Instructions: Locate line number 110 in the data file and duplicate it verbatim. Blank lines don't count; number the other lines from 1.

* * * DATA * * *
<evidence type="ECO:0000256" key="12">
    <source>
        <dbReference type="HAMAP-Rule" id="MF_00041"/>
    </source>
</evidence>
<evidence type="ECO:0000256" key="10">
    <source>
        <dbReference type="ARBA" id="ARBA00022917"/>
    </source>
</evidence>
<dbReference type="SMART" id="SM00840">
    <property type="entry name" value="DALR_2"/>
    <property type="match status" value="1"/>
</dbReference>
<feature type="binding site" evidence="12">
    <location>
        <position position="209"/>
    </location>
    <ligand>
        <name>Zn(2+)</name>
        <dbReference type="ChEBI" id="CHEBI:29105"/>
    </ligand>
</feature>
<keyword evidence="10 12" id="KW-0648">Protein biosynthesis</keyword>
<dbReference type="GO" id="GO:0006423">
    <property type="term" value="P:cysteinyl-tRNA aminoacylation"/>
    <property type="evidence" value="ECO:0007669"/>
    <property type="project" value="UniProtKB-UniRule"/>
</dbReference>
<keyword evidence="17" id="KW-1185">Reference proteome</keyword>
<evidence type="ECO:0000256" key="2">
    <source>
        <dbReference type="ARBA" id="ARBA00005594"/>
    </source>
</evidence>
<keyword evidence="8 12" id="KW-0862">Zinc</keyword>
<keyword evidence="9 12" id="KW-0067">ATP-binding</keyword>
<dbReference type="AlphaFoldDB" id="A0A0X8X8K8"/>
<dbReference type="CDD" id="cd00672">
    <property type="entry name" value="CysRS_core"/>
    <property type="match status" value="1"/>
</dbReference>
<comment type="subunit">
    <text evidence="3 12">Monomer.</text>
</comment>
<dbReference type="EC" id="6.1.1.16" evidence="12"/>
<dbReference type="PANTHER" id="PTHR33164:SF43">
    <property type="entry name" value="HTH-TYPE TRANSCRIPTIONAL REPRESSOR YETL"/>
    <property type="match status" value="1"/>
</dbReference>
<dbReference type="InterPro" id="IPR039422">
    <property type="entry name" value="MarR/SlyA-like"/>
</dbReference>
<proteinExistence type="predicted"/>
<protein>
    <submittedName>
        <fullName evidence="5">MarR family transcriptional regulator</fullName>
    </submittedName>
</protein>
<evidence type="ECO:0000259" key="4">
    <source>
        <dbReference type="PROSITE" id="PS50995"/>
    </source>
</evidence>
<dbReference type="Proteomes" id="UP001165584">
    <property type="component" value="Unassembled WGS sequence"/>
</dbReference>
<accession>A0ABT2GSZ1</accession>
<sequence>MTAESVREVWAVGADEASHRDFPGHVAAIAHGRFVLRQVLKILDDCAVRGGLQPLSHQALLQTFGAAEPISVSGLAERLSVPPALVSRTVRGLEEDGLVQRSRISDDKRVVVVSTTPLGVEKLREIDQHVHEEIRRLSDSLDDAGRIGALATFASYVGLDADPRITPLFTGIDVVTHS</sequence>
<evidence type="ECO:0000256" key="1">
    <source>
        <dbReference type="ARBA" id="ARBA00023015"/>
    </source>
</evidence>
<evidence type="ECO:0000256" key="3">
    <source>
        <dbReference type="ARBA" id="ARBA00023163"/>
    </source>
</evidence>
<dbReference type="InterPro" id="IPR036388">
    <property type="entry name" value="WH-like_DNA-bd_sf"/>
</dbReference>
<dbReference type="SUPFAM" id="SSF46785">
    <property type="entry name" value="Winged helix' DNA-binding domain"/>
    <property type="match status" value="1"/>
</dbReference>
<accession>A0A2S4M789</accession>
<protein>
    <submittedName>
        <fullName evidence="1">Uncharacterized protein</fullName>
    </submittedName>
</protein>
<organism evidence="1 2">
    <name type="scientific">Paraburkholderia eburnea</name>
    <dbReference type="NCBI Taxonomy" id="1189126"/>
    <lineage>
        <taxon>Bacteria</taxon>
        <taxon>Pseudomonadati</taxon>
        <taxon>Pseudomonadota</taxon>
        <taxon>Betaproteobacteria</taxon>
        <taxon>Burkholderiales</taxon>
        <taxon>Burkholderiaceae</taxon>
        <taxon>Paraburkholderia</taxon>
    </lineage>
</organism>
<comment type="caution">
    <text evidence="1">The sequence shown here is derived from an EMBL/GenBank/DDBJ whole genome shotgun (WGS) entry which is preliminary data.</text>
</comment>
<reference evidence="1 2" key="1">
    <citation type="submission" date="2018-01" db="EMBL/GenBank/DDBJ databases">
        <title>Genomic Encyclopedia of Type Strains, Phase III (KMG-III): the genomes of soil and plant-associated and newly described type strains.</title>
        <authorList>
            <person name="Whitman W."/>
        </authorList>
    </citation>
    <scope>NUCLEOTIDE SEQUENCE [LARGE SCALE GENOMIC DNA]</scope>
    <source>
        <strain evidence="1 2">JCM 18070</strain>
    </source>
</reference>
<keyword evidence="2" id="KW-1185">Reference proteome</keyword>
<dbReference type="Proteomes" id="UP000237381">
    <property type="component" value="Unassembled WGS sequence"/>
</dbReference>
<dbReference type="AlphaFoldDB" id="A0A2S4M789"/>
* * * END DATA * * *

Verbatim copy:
    <citation type="submission" date="2018-01" db="EMBL/GenBank/DDBJ databases">